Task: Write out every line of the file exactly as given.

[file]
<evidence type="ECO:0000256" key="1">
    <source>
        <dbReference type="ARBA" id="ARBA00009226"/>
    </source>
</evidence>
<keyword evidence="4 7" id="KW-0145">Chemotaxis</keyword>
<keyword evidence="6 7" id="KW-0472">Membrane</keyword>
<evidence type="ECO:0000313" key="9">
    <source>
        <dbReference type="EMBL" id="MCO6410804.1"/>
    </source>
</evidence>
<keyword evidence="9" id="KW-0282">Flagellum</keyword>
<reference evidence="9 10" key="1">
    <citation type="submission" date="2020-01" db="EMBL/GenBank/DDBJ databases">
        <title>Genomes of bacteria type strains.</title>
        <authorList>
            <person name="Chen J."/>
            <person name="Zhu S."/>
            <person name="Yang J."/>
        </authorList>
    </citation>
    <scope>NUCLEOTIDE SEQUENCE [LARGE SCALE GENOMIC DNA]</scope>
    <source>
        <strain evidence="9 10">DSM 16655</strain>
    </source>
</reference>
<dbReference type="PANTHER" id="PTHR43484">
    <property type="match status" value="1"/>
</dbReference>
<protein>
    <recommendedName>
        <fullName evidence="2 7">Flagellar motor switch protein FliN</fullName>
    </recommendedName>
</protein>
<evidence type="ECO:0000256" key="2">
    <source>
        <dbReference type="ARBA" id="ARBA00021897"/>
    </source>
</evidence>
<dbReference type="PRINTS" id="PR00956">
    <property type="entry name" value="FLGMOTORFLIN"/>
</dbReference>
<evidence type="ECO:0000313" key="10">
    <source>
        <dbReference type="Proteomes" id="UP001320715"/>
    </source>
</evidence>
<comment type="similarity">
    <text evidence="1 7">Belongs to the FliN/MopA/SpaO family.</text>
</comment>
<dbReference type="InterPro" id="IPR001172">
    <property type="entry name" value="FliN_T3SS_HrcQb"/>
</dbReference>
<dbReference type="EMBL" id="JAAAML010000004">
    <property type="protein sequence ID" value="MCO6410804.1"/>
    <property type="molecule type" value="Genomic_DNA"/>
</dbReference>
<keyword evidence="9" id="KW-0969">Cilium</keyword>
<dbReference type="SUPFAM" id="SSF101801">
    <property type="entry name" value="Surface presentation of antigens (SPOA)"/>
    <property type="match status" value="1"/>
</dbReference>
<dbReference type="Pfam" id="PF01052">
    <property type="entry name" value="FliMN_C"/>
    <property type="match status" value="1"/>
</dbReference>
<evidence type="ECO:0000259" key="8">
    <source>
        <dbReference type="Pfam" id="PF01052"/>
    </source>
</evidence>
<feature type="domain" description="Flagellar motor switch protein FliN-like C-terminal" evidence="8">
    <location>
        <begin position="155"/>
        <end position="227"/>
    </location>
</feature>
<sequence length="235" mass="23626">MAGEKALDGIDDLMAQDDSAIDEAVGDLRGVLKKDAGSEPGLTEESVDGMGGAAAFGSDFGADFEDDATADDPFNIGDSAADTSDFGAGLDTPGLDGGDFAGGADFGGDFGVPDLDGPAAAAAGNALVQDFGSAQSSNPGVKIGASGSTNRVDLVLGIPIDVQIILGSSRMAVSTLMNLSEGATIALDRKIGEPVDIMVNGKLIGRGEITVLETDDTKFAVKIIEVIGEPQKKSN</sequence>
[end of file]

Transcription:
<evidence type="ECO:0000256" key="1">
    <source>
        <dbReference type="ARBA" id="ARBA00009226"/>
    </source>
</evidence>
<keyword evidence="4 7" id="KW-0145">Chemotaxis</keyword>
<keyword evidence="6 7" id="KW-0472">Membrane</keyword>
<evidence type="ECO:0000313" key="9">
    <source>
        <dbReference type="EMBL" id="MCO6410804.1"/>
    </source>
</evidence>
<keyword evidence="9" id="KW-0282">Flagellum</keyword>
<reference evidence="9 10" key="1">
    <citation type="submission" date="2020-01" db="EMBL/GenBank/DDBJ databases">
        <title>Genomes of bacteria type strains.</title>
        <authorList>
            <person name="Chen J."/>
            <person name="Zhu S."/>
            <person name="Yang J."/>
        </authorList>
    </citation>
    <scope>NUCLEOTIDE SEQUENCE [LARGE SCALE GENOMIC DNA]</scope>
    <source>
        <strain evidence="9 10">DSM 16655</strain>
    </source>
</reference>
<dbReference type="PANTHER" id="PTHR43484">
    <property type="match status" value="1"/>
</dbReference>
<protein>
    <recommendedName>
        <fullName evidence="2 7">Flagellar motor switch protein FliN</fullName>
    </recommendedName>
</protein>
<evidence type="ECO:0000256" key="2">
    <source>
        <dbReference type="ARBA" id="ARBA00021897"/>
    </source>
</evidence>
<dbReference type="PRINTS" id="PR00956">
    <property type="entry name" value="FLGMOTORFLIN"/>
</dbReference>
<evidence type="ECO:0000313" key="10">
    <source>
        <dbReference type="Proteomes" id="UP001320715"/>
    </source>
</evidence>
<comment type="similarity">
    <text evidence="1 7">Belongs to the FliN/MopA/SpaO family.</text>
</comment>
<dbReference type="InterPro" id="IPR001172">
    <property type="entry name" value="FliN_T3SS_HrcQb"/>
</dbReference>
<dbReference type="EMBL" id="JAAAML010000004">
    <property type="protein sequence ID" value="MCO6410804.1"/>
    <property type="molecule type" value="Genomic_DNA"/>
</dbReference>
<keyword evidence="9" id="KW-0969">Cilium</keyword>
<dbReference type="SUPFAM" id="SSF101801">
    <property type="entry name" value="Surface presentation of antigens (SPOA)"/>
    <property type="match status" value="1"/>
</dbReference>
<dbReference type="Pfam" id="PF01052">
    <property type="entry name" value="FliMN_C"/>
    <property type="match status" value="1"/>
</dbReference>
<evidence type="ECO:0000259" key="8">
    <source>
        <dbReference type="Pfam" id="PF01052"/>
    </source>
</evidence>
<feature type="domain" description="Flagellar motor switch protein FliN-like C-terminal" evidence="8">
    <location>
        <begin position="155"/>
        <end position="227"/>
    </location>
</feature>
<sequence length="235" mass="23626">MAGEKALDGIDDLMAQDDSAIDEAVGDLRGVLKKDAGSEPGLTEESVDGMGGAAAFGSDFGADFEDDATADDPFNIGDSAADTSDFGAGLDTPGLDGGDFAGGADFGGDFGVPDLDGPAAAAAGNALVQDFGSAQSSNPGVKIGASGSTNRVDLVLGIPIDVQIILGSSRMAVSTLMNLSEGATIALDRKIGEPVDIMVNGKLIGRGEITVLETDDTKFAVKIIEVIGEPQKKSN</sequence>